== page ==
Website Optimization Details: Tracking and Analysis Tools

TL;DR (takeaways for the impatient)

Why Tracking and Analysis Tools

Improving website performance is not an exact science. Customers and prospects vary from industry to industry and from business to business. The answer to making an individual website perform better is to test different ideas and measure how visitors respond. To do this testing successfully, a tracking and analysis system must be in place.

While we make recommendations for changing your website based on advice from the search engines, noted experts and other contributors, as well as our own experience, we're not suggesting that you dump your existing website. Instead, we suggest implementing our changes as part of A/B testing. (see testing, below).

Like any business process, improvements come from observing behaviors, in this case, those of web visitors. Changes are not made on whims, but when we see that current offerings and methods are not working as well as we would like. Proper tracking and analysis tools let us know (in some cases) what a visitor was looking for when they arrived on our site. They also tell us when visitors (in most cases) return to our site, as well as what pages they visit, in what order, and how long they spend on each page. This can greatly aid us in arranging and adding content, references, and other aids to the buying process.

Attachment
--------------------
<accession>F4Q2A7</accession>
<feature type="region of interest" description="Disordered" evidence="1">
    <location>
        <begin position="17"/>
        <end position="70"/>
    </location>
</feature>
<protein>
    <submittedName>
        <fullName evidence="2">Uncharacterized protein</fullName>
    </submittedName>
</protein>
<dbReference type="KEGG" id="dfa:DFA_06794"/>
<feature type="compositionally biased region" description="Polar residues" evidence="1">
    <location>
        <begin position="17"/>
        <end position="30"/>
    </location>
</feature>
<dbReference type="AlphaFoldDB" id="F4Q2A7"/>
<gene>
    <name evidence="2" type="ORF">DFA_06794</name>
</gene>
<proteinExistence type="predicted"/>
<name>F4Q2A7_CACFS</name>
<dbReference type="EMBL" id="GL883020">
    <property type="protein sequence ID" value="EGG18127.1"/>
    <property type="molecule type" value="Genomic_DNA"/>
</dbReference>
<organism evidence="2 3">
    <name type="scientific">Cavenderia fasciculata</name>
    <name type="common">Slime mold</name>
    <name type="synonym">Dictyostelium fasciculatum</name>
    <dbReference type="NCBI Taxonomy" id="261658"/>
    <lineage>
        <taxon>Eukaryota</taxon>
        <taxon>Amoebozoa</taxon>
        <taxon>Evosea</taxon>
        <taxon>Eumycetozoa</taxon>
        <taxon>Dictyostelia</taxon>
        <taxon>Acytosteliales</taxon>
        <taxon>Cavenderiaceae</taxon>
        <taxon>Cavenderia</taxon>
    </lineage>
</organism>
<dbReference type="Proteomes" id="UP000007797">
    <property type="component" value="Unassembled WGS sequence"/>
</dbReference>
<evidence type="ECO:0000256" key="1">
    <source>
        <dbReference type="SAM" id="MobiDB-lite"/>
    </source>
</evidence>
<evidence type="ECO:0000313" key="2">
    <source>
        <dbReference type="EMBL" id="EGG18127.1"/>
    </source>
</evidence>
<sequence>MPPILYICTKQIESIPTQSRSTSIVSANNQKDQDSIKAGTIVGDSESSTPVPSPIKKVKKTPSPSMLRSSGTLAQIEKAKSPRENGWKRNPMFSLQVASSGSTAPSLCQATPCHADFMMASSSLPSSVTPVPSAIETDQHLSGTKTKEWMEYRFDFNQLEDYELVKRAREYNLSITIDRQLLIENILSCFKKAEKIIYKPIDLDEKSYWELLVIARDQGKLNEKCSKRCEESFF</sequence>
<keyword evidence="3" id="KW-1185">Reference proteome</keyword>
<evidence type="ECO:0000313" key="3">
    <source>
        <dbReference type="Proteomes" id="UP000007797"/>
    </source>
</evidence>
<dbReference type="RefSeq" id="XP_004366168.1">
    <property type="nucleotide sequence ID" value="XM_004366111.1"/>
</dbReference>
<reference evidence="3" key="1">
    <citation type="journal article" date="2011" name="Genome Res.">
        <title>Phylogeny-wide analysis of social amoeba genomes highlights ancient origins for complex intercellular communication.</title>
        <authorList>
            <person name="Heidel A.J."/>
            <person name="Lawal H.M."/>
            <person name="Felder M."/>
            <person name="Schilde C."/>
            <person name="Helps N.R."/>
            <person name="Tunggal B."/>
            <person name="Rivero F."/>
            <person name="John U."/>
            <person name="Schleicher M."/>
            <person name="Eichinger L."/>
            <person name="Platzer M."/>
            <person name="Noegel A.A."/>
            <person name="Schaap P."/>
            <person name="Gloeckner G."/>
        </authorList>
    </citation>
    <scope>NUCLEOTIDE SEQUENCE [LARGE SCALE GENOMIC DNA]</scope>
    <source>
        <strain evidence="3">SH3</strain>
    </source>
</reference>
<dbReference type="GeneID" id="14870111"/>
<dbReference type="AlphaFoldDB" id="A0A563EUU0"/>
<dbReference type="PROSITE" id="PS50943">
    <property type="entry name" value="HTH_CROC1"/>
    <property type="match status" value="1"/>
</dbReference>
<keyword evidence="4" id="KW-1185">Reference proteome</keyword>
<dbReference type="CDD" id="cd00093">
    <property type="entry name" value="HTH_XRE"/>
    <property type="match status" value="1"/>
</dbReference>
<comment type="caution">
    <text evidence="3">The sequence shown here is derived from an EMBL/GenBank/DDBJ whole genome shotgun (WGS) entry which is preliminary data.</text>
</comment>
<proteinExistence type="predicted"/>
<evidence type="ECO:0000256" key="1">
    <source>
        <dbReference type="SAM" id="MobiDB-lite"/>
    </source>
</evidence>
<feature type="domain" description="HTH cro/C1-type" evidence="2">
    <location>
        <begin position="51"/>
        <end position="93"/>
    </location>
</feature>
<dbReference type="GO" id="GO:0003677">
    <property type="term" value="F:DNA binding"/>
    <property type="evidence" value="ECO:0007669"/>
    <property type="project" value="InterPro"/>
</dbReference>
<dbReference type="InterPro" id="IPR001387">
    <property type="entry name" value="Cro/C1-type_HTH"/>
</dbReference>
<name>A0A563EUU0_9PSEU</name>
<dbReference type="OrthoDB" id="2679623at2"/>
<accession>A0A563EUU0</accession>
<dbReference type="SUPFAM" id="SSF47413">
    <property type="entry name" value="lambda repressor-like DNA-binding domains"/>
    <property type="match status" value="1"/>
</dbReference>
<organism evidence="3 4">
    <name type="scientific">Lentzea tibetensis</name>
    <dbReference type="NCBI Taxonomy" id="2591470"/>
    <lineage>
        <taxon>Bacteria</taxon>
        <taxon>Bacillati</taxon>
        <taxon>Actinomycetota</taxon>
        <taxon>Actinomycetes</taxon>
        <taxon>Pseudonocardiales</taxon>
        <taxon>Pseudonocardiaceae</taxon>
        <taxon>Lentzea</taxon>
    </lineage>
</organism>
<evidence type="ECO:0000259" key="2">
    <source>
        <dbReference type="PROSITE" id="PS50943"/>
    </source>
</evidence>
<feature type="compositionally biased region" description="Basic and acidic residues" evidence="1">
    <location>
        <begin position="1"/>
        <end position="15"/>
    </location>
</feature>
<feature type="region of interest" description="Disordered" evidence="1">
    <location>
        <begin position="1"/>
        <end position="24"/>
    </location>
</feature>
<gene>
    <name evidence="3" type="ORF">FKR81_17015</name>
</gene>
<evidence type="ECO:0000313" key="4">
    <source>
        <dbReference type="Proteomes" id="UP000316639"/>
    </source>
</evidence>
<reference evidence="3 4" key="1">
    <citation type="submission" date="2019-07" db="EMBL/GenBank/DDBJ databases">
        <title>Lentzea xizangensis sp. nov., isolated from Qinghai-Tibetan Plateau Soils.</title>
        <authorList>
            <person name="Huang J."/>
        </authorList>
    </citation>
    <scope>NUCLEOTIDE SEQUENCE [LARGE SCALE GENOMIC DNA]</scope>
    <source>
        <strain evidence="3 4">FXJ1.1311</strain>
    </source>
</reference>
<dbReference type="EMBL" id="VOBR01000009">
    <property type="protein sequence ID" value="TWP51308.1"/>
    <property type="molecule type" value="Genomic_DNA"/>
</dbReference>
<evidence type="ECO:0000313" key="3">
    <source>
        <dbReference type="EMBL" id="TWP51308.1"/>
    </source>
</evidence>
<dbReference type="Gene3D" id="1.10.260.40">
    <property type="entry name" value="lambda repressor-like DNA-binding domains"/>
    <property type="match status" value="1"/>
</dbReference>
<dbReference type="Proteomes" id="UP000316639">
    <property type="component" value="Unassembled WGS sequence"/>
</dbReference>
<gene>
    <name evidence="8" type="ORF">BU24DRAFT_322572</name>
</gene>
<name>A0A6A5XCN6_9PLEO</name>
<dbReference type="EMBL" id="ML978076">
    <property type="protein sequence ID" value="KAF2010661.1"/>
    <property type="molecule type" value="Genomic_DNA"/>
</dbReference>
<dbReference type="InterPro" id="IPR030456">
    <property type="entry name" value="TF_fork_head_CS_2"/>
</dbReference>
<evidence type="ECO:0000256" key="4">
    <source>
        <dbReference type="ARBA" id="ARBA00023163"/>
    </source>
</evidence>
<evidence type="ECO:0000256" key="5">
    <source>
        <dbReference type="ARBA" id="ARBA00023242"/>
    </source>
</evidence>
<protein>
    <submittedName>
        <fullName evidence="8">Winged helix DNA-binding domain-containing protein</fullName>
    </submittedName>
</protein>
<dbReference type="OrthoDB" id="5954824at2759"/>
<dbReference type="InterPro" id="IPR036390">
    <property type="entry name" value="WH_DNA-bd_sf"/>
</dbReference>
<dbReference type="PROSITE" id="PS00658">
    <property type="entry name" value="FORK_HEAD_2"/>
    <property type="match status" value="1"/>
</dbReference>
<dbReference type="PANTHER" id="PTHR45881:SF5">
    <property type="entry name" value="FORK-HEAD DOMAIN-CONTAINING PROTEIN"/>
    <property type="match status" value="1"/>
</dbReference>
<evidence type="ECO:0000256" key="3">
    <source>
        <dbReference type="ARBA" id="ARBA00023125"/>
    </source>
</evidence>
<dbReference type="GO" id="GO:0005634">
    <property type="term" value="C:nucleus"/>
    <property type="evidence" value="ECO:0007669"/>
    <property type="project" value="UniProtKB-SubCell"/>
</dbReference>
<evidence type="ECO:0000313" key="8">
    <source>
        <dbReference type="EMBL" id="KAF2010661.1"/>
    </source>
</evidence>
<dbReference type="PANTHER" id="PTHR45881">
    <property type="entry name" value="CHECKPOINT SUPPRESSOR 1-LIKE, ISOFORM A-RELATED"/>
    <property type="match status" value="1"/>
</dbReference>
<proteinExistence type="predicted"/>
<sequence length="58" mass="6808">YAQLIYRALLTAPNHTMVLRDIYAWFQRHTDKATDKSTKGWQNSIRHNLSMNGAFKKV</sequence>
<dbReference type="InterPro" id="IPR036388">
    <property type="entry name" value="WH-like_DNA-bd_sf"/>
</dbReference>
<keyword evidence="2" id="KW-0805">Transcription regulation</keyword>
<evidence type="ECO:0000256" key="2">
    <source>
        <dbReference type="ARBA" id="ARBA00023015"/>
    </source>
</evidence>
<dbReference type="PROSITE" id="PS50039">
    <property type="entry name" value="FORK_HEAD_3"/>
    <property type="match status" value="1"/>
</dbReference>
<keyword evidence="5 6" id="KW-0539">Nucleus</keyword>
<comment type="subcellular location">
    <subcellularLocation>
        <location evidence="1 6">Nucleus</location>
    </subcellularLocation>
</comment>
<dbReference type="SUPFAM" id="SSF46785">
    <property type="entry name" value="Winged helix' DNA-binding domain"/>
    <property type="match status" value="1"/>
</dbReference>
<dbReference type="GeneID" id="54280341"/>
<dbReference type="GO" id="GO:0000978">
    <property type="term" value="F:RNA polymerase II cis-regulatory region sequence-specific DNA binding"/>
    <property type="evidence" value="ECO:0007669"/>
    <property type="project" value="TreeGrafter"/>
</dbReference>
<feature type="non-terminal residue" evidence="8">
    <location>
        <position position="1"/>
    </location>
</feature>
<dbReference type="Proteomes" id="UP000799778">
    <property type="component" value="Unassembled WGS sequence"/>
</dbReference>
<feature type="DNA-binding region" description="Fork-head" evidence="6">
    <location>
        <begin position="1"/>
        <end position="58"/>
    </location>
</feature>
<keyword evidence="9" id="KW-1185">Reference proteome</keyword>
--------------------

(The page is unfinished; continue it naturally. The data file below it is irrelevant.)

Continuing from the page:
Adding Basic Analysis Tools

There are a number of different solutions for tracking and measuring website visitor behavior. Solutions vary by difficulty and price. Getting started is quick, easy and free. Google provides free access to a large amount of visitor data through its Google Analytics (GA). There are other free tools (Piwik, OWA , etc.), but as of this writing, we prefer GA. GA works by adding a small bit of JavaScript and a unique identifier to every page that will be tracked. Once these are in place in your website, you can begin to learn about your visitors and how they interact with your site. (see to create a Google account, then see to create a Google search account, then see to add the GA identifier to your web pages). As your website, business and analysis needs grow, you can migrate to more powerful, paid services.

Testing with Analysis Tools

Some analysis tools, such as Google Analytics, provide you and your SEO/Usability consultant with the ability to test changes in layout, content, content architecture, design, and so on. In its simplest form, this is called 'A/B' testing. Instead of changing a web page, a second version of the web page is created with the desired changes. A test is set up with Google Analytics, which will automatically and randomly serve either the original page or the changed version of the page when a browser request is received. After a period of testing, you and your consultant can compare visitor activity on the two pages, and determine if the changed page should replace the original. In this way, your site can be continually tested for small and large changes, and let your visitors tell you what works best for them. When we work with a client on any of our optimization projects, we use this A/B testing to test all of our recommendations.


Usability.Gov (a service of U.S. Health and Human Services) on "Web Analytics Basics"

Lindsey Nelson,, "5 Reasons You Should Use Web Analytics" (11/15/12),

Content Marketing Institute, "12+ Ways to Use Web Analytics for Better Content Marketing" (8/27/15),

Recommended Reading

Sebastian Tonkin, Caleb Whitmore, Justin Cutroni, Performance Marketing With Google Analytics, Wiley Publishing, Inc., Hoboken, NJ (2010) ISBN: 978-0-470-57831-5

Last updated May, 2017